Finishing Grades for Ductwork Fabrication

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When planning heavy ductwork fabrication, finishing is a crucial consideration because atmospheric conditions and temperature extremes can compromise heavy ductwork integrity.

Stainless-steel ductwork does not rust and does not need a protective finish, but for most applications this material is very cost prohibitive. Carbon steel is a more affordable alternative, but requires special finishing such as hot-dip galvanizing, where the fabricated ductwork is immersed into a vat of molten zinc to form a protective coating that is bonded to the steel.

Although not as expensive as using stainless steel, hot-dip galvanizing an intricate carbon-steel duct system is still cost-prohibitive for most budgets, and basically overkill.

When contemplating ductwork fabrication for exhaust and HVAC applications, the most cost-effective solution is to manufacture the ductwork using carbon steel and simply add a layer of protective paint, especially when there’s minimal risk of chipping or gouging the protective coating and creating exposed areas vulnerable to corrosion. It’s fast, comparatively easy, and delivers a favorable quality-to-cost ratio.

We’ve walked through the process of how heavy ductwork is custom fabricated in a previous blog post, but wanted to take a closer look at what goes into the painting process because many of our customers see this as the best solution for their needs.

Prepping Carbon Steel Ductwork for Painting

The first step in finishing carbon-steel ductwork is preparing the surface to be painted, to ensure a proper degree of paint adhesion. The standards for this come from the Society of Protective Coatings (SSPC) and a joint standard with the National Association of Corrosion Engineers International (NACE):

SSPC-SP1: Solvent cleaning to remove all visible contaminants such as oil, grease, and salts; solvent cleaning does not remove rust or mill scale, the flaky surface of hot rolled steel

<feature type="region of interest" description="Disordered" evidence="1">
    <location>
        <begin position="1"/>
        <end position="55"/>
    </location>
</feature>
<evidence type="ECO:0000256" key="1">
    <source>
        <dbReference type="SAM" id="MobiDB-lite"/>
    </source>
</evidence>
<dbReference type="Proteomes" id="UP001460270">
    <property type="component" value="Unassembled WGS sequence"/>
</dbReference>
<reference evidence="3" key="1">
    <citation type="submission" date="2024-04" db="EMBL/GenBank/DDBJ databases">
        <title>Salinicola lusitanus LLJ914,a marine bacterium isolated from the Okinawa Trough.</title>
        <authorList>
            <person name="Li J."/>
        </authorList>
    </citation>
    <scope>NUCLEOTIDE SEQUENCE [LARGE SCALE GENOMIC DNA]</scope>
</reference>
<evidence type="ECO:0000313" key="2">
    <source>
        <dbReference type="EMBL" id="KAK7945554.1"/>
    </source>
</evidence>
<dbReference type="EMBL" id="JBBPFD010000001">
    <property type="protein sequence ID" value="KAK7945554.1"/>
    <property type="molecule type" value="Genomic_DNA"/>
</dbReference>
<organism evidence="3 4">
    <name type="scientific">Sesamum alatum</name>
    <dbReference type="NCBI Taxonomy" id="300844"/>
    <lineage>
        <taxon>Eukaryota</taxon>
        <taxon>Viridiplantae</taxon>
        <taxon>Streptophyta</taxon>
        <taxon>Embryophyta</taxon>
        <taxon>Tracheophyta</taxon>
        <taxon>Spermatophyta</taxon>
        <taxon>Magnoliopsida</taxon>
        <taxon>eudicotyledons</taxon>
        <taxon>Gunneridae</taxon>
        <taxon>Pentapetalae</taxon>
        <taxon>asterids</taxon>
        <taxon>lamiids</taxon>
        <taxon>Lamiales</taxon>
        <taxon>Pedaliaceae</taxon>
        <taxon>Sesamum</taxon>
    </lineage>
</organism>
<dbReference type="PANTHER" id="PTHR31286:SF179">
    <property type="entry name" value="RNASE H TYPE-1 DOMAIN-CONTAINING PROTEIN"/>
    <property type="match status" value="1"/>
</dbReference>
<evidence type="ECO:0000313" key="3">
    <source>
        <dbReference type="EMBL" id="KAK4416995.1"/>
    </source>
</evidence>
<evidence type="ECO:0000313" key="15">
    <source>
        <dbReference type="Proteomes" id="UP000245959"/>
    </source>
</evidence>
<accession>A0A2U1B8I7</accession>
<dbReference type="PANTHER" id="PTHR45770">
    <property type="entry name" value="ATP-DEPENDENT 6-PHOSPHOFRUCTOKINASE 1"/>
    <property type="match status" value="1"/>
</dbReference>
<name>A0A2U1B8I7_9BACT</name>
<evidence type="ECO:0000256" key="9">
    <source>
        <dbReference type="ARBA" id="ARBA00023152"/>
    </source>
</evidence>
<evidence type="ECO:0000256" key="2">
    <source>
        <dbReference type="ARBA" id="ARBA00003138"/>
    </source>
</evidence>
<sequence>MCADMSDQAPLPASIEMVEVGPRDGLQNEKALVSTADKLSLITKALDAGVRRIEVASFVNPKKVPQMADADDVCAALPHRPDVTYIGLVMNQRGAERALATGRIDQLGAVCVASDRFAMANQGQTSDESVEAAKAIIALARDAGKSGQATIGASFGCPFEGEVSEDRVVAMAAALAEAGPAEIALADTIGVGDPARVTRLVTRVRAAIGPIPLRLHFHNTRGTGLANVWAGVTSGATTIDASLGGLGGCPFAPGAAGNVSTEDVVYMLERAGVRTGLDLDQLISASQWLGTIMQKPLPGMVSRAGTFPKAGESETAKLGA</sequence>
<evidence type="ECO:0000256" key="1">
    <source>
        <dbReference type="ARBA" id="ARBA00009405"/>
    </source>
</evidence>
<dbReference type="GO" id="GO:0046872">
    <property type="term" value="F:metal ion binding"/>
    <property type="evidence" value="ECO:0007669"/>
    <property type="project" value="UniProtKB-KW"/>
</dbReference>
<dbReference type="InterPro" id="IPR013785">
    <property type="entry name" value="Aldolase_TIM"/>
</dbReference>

SSPC-SP2: Hand-tool cleaning (e.g., scraping or wire brushing) removes loose contaminants such as rust and mill scale

SSPC-SP3: Power-tool cleaning (e.g., power sanding or power grinding) also removes loose contaminants

SSPC-SP5/NACE 1: White metal blast cleaning to eliminate all contaminants visible without magnification; this process is often performed through sandblasting or metal-bead blasting to create a gray-white color with a slightly roughened surface to help anchor paints

SSPC-SP6/NACE 3: Commercial blast cleaning to eliminate contaminants of at least 66 2/3-percent of a unit area (defined as a 3″ x 3″ square) when viewed without magnification; slight streaks and minor discolorations caused by rust or stains in less than 33 1/3 percent of a unit area is allowed

SSPC-SP7/NACE 4: Brush-off blast cleaning to eliminate contaminants visible without magnification; mill scale, coatings, and rust may remain if they cannot be removed with a dull putty knife

SSPC-SP10/NACE 2: Near-white blast cleaning to eliminate unmagnified visible contaminants of at least 95 percent of each unit area

For ductwork fabrication, meeting the necessary grade of surface preparation is as important as the painting itself; improperly prepared surfaces can result in coating failures and decreased service life.

Applying Paint During Heavy Ductwork Fabrication

Once the surface has been properly prepared, it’s time to apply the paint itself.

The thickness of the primer and protective paint is directly related to its temperature tolerances and lifespan. If your heavy ductwork has strict guidelines that need to be met, it’s important to take measurements with each coat to ensure precise conformity. Protecting your ductwork investment from its environment will properly amortize its cost over its lifecycle and prevent costly repairs.

At Southern Metal Fabricators, we have a seamless process for finishing heavy ductwork. Our on-site finishing shop enables us to blast clean the carbon steel to white metal using steel grit. This blast room has a recirculation system that recaptures the blast media for the next application to maximize efficiency.

During the painting stage of ductwork fabrication, we use a state-of-the-art paint booth to provide uniform coatings and prevent debris or dust settling on the freshly painted surface as it dries. Each hand-sprayed layer is applied with a meticulous eye thanks to a sophisticated lighting system that enables us to see clearly every nook and cranny and deliver a thorough coating. The paint booth itself measures 1,300-square feet to accommodate large components and can deliver thermal curing at temperatures up to 150° F to ensure quick turnarounds and complete hardening.

Our certified in-house staff carefully measures and documents each layer, and we often use a third-party inspector to corroborate the fidelity of our final work, as well as invite representatives from our customers into our shop to conduct their own reviews.

We also assemble all our ductwork before shipping to ensure everything fits properly and has no assembly challenges, documenting every step before disassembling and preparing for shipment. Our goal is to eliminate any potential problems before shipment so our clients can execute on-site assembly worry free.

If you need heavy ductwork fabricated to exact standards, let us help you meet those requirements in the most affordable and efficient way possible. Please contact us or call us at 1.800.989.1330 and we can help you find the best solution for your situation.